Treasury Secretary Donald T. Regan said yesterday that the Reagan administration will propose a study of the impact of government intervention on exchange markets at the Versailles summit next week, but declined to say that the United States intends any basic change in its intervention policy.

Regan told a group of reporters at the White House that the United States, in a gesture to other governments, intends to "soften the tone," rather than the direction, of American policy on intervention. A formal Treasury statement handed to reporters reiterated that the policy "in essence, is that the United States will only intervene, when necessary, to counter disorderly foreign exchange conditions."

The intent, Regan said, is to limit intervention to times of erratic market behavior. "But what's erratic?" Regan asked rhetorically.

Sources give the impression that Regan wishes to soften the uncompromising anti-intervention statements of Undersecretary Beryl Sprinkel. Many European governments feel that it is unwise to take a position that central banks should never intervene--that such a position encourages wild fluctuations in the markets.

Regan stressed yesterday that the United States is not following a non-intervention policy, that it had intervened once (when the assassination attempt was made on President Reagan), and that it had been prepared to do so on two or three other occasions, but didn't have to when the market righted itself. But he doesn't appear to have changed the basic Reagan administration view that private markets do the best job of establishing exchange rate relationships.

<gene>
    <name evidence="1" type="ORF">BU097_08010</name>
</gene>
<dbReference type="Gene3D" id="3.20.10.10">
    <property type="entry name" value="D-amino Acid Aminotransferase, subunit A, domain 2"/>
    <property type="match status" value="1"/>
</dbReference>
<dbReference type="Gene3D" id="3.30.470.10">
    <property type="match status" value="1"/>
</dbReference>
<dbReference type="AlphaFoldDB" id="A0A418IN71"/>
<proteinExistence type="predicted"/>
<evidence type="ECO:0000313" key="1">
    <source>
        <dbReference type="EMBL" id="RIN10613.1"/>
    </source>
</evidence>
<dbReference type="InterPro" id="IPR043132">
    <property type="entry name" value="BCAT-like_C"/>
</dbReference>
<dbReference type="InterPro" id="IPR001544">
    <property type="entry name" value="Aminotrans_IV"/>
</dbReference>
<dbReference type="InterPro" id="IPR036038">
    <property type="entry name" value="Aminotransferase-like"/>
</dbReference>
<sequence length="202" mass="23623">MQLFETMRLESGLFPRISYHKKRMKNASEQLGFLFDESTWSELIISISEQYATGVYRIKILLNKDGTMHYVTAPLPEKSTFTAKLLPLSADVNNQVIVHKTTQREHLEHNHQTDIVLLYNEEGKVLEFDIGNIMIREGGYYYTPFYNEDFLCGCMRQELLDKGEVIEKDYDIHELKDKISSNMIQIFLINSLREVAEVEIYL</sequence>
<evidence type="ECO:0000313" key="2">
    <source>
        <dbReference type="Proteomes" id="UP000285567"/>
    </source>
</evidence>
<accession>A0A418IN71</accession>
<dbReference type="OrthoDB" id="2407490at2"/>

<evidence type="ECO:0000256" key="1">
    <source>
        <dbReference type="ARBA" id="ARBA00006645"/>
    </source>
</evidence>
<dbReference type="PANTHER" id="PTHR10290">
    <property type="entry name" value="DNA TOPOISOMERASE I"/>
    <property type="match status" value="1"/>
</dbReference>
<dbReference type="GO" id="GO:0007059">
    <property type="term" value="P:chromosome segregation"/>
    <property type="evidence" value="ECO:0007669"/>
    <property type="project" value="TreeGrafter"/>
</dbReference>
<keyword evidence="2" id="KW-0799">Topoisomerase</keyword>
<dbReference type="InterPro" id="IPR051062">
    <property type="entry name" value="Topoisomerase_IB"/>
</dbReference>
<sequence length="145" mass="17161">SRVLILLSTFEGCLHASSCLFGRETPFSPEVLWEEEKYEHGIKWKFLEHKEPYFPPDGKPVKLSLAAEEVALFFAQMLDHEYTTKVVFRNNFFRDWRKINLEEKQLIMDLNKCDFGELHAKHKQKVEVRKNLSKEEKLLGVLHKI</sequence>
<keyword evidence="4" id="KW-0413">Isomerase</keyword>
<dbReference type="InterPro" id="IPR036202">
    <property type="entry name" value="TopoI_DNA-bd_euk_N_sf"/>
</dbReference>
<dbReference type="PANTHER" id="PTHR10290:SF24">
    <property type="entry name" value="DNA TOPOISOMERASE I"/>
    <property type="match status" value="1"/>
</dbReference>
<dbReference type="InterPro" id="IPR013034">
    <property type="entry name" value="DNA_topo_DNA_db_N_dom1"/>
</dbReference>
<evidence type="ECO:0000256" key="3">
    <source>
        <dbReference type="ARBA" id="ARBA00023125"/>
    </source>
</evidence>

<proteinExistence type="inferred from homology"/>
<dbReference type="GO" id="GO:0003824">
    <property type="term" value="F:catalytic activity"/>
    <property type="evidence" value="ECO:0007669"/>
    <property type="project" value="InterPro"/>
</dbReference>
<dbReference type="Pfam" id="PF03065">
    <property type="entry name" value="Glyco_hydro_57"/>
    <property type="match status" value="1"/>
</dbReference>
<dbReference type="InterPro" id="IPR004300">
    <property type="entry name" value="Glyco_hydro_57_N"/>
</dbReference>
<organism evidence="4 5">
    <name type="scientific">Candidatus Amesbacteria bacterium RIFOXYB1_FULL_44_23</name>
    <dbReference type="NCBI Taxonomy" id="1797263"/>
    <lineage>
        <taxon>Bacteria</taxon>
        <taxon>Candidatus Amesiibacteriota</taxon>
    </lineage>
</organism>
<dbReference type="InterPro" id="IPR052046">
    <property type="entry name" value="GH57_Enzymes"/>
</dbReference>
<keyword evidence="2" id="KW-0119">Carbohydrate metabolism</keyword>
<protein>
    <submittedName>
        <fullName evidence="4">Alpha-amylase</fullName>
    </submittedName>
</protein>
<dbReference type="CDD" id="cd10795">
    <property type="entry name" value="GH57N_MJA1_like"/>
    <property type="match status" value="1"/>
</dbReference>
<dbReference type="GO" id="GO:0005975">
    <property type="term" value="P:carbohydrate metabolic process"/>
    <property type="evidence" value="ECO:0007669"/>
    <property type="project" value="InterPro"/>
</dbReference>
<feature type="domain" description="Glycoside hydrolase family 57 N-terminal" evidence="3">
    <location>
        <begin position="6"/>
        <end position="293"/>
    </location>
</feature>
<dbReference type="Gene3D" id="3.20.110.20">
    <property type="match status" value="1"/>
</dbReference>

The U.S. plan apparently is to get the summit leaders next week to "bless" Regan's proposal for a study of intervention by a group of leading finance ministers, with the International Monetary Fund providing staff assistance.

"That will show," said a high level source, "that at least we are taking everybody's views into account on exchange rates. It at least sets up a process in a healthy way in trying to reduce some of the disparities in view on this subject."

Meanwhile, the Joint Economic Committee continued its examination of the principal issues to be explored at the summit with testimony that emphasized the bleak economic backdrop for the heads-of-government meeting.

On Tuesday, President Reagan's former undersecretary of state for economic affairs, Myer Rashish, predicted that the summit would achieve only minimal results because President Reagan had missed the opportunity to "come forward with a change in the U.S. economic policy mix."

Rashish, told the JEC that the president "would have served both his domestic and foreign policy interests" by moving toward a tighter fiscal policy and an easier monetary policy.

Presidential leadership along this line could have led to "a deal" at the Versailles summit that would have enabled Japan to have a made a comparable--and opposite--switch in its macroeconomic policies, Rashish said. "But as I see it, that isn't going to take place. What will take place will be much more marginal and modest," Rashish said.